Wounded and sick forces veterans completed a 500-mile charity bike ride across the Highlands at the weekend.
The NC500 challenge was organised by charity Help for Heroes, together with the Royal British Legion Wick, Canisbay and Latheron Branch, as part of the veterans’ road to recovery.
The riders travelled from Wick to Thurso,with many local businesses and communities supporting their efforts by providing free accommodation and food en route.
Now this weekend, the group will be at the Mey Highland Games, where Scotland’s first adaptive Highland Games will be held on Saturday.
Para-athletes and wounded former armed forces personnel from the UK, US, Australia and France will compete in an array of traditional track, field and heavy events.
Part of the cycling group was ex-servicewoman Tara Robertson, from Inverness.
After joining the Royal Logistics Corps, the 44-year-old spent six months in Northern Ireland during the Troubles.
She was injured in a double-car bomb attack at the Thiepval Barracksin Lisburn, suffering a traumatic brain injury and various shrapnel wounds. Some of the shrapnel hit the back of her skull, causing sight problems and she is not allowed to drive.
But Ms Robertson – who openly talks about her two suicide attempts, one while serving and one a year after her medical discharge – has never shied away from challenging herself and embarking on new adventures.
In 2014 she completed her first 100 mile ride and, in 2015, completed a half Ironman before cycling from Land’s End to John O’Groats.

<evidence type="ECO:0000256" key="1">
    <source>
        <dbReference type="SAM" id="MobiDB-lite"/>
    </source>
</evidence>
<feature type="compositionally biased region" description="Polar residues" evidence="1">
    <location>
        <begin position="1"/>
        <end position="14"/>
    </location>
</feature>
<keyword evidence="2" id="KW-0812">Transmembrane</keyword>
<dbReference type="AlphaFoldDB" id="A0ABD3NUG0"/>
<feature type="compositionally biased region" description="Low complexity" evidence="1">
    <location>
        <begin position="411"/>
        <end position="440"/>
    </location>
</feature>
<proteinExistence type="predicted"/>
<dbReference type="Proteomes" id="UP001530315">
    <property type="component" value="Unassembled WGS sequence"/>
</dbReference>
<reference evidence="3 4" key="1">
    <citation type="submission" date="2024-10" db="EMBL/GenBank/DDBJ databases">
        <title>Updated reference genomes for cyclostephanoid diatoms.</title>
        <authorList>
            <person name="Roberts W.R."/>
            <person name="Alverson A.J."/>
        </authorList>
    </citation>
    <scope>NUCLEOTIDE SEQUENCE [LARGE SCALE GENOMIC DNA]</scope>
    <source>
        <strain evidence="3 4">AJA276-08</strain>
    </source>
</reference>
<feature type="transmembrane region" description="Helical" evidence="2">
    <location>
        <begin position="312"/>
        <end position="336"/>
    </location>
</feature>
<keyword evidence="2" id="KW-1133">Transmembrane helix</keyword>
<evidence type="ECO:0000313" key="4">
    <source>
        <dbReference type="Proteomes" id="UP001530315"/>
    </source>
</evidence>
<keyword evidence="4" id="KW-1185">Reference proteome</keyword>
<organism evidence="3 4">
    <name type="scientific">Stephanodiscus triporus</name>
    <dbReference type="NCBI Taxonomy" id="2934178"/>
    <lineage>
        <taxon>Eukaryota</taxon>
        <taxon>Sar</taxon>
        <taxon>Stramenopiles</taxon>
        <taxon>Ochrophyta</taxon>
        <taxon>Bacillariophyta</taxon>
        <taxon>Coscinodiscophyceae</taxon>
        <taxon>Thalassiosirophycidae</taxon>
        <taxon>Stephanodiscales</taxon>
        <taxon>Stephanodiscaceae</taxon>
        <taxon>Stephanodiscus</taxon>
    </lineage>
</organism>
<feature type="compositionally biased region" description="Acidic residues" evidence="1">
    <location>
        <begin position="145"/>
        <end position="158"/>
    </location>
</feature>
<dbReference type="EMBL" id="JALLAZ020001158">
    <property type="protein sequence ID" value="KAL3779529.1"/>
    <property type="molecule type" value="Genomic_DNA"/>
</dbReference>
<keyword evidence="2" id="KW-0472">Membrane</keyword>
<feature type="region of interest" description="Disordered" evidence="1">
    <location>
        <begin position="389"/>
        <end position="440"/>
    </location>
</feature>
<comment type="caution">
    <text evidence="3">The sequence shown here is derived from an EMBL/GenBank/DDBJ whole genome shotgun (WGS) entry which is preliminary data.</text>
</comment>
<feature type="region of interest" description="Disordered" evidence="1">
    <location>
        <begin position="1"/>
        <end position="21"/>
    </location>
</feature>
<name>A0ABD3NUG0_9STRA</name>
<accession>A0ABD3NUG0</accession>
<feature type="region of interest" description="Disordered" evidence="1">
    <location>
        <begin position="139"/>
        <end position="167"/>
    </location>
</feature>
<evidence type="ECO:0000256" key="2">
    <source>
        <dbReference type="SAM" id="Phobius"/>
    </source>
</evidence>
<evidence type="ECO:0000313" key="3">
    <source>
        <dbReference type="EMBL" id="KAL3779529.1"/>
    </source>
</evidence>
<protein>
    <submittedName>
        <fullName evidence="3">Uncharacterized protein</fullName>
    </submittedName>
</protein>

Since then, she has run a marathon and taken part in the 2017 Invictus Games, as well as now completing the NC500 cycle.
She said: “The challenge has given me another thing to focus on, as well as an opportunity to spend time with like-minded people and friends.
“I think the experience of doing the North Coast 500 as a whole – the cycling and making new friends – was fantastic and I am really enjoyed all of it.”
Ms Robertson now lives in Taunton where she works as a health care assistant at Musgrove Park Hospital, but believes her sporting activities improve her mental stability – and she hopes, will inspire others.
She said: “Sport is really important to me. I really consider it to be therapy. If I’m not feeling too great I can go for a ride, do a session on the turbo trainer or even just do my weight training session at home I know that it will make me feel a little bit better.”